Timeout detection and recovery (TDR)

This article describes timeout detection and recovery (TDR) for driver developers. For more information, see TDR in Windows 8 and later.


One of the most common stability problems in graphics occurs when a computer appears to "hang" or be completely "frozen" when it's actually processing an end-user command or operation. Many users wait a few seconds and then decide to reboot the computer. The frozen appearance of the computer frequently occurs because the GPU is busy processing intensive graphical operations, typically during game play, and hence doesn't update the display screen. TDRs enable the operating system to detect that the UI isn't responsive.

The following figure shows the TDR process.

Diagram that shows the timeout detection and recovery (TDR) process of GPUs through WDDM.

The OS attempts to detect situations in which computers appear to be "frozen". The OS then attempts to dynamically recover from the frozen situations so that desktops are responsive again, alleviating the situation where end users needlessly reboot their systems.

By default, if the OS detects that five (5) or more GPU hangs (0x117) and subsequent recoveries occur within one (1) minute, the OS bug-checks the computer on the next (sixth or more) GPU hang. For more information, see TdrLimitCount and TdrLimitTime.

As a side note, engine timeouts (0x141) don’t contribute to the GPU hang count, though the OS could promote an engine timeout to a GPU hang if the engine timeout is unsuccessful. For engine timeouts (0x141), the maximum number is one less than for adapter timeouts (0x117). The engine reset process blocks GPU access for the process that’s causing such timeouts, and the system logs 0x142 to indicate that fact. In this way, the malfunctioning process doesn’t bug-check the system.

Timeout detection in WDDM

The GPU scheduler, which is part of the DirectX graphics kernel subsystem (Dxgkrnl.sys), detects that the GPU is taking more than the permitted amount of time to execute a particular task. The GPU scheduler then tries to preempt this particular task. The preempt operation has a "wait" timeout, which is the actual TDR timeout. The default timeout period in Windows Vista and later operating systems is 2 seconds. If the GPU can't complete or preempt the current task within the TDR timeout period, the OS diagnoses that the GPU is frozen.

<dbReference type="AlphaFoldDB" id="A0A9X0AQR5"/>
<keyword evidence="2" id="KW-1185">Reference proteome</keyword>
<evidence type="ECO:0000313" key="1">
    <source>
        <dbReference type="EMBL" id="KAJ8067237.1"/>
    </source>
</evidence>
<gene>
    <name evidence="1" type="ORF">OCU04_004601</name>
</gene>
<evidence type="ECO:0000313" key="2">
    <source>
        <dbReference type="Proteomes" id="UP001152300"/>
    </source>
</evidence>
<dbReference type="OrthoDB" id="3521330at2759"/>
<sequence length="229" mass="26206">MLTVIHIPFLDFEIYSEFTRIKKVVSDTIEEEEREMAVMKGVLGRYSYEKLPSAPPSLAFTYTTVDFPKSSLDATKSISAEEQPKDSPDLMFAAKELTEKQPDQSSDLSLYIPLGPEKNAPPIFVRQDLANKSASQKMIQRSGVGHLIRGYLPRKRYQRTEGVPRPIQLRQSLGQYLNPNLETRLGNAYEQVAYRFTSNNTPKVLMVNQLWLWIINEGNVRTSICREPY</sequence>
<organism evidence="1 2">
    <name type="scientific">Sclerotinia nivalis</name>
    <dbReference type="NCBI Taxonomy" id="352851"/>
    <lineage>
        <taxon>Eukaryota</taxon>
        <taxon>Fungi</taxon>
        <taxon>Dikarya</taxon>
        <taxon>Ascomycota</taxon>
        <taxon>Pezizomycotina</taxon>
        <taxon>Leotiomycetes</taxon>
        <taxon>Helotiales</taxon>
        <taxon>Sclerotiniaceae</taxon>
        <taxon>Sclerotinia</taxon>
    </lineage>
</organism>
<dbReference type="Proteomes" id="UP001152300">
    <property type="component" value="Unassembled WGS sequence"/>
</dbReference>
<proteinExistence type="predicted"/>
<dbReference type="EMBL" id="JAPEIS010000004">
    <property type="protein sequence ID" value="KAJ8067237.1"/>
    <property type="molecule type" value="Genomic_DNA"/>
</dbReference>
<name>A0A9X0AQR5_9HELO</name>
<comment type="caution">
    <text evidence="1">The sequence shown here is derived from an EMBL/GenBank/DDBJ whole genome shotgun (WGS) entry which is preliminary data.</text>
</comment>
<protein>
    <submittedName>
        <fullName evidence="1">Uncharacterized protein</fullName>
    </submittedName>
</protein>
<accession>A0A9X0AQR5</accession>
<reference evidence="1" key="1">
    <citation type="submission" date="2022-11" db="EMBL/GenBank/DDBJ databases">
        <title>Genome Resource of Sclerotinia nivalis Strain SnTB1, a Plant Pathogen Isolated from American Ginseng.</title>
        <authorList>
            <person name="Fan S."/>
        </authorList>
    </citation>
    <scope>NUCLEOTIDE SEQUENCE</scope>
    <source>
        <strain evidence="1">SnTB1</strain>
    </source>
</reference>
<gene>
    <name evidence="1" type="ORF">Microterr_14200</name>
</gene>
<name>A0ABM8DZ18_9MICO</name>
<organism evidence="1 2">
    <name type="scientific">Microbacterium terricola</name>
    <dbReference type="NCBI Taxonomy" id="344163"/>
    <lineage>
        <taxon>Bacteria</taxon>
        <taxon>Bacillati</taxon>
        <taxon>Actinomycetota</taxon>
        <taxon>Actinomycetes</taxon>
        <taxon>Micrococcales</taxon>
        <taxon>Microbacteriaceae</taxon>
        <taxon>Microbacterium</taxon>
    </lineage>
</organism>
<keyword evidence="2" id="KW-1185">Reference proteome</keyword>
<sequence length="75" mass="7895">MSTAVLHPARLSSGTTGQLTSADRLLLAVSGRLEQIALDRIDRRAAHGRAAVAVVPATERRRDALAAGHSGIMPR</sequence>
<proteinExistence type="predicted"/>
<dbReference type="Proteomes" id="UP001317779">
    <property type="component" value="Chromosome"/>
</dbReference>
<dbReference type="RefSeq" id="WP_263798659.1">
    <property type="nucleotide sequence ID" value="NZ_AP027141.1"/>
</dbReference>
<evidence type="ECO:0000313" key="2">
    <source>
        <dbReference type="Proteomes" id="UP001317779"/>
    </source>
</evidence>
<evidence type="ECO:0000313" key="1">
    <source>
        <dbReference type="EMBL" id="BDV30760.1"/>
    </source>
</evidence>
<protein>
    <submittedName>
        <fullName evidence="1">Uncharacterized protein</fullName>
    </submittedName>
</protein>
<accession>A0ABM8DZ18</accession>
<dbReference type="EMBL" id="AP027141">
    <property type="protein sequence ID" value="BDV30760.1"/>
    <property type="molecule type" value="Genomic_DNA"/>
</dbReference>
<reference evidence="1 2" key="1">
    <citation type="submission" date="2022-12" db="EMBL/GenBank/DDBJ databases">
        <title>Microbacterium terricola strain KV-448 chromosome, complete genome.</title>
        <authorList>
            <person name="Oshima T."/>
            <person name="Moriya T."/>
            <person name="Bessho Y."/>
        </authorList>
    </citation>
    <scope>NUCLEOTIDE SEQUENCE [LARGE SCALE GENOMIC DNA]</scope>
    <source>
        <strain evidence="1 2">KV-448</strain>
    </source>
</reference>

To prevent timeout detection from occurring, hardware vendors should ensure that graphics operations (that is, DMA buffer completion) take no more than 2 seconds in end-user scenarios such as productivity and game play.

Preparation for recovery

The GPU scheduler calls the display miniport driver's DxgkDdiResetFromTimeout function to inform the driver that the OS detected a timeout. The driver must then reinitialize itself and reset the GPU. In addition, the driver must stop accessing memory and shouldn't access hardware. The OS and the driver collect hardware and other state information that can be useful for post-recovery diagnosis.

For more information, see TDR in Windows 8 and later.

Desktop recovery

The OS resets the appropriate state of the graphics stack. The video memory manager, which is also part of Dxgkrnl.sys, purges all allocations from video memory. The display miniport driver resets the GPU hardware state. The graphics stack takes the final actions and restores the desktop to the responsive state.

The only visible artifact from hang detection to recovery is a screen flicker. This flicker results when the OS resets some portions of the graphics stack, which causes a screen redraw. The display miniport driver can eliminate this redraw when it complies with WDDM 1.2 and later (see Providing seamless state transitions in WDDM 1.2 and later).

When the OS successfully recovers the desktop, it completes the following actions:

  • Displays an informational message to the end user, saying "Display driver stopped responding and has recovered."
  • Logs the preceding message in the Event Viewer application and collects diagnosis information in the form of a debug report. If the end user opted in to provide feedback, the OS returns this debug report to Microsoft through the Online Crash Analysis (OCA) mechanism.

Some legacy DirectX applications might just render black at the end of this recovery, which requires the end user to restart these applications. Well-written DirectX 9Ex and DirectX 10 and later applications that handle Device Remove technology continue to work correctly. An application must release and then re-create its Microsoft Direct3D device and all of the device's objects.

Thread synchronization and TDR

See Thread synchronization and TDR for details.

Testing and debugging TDR

See Testing and debugging TDR for details.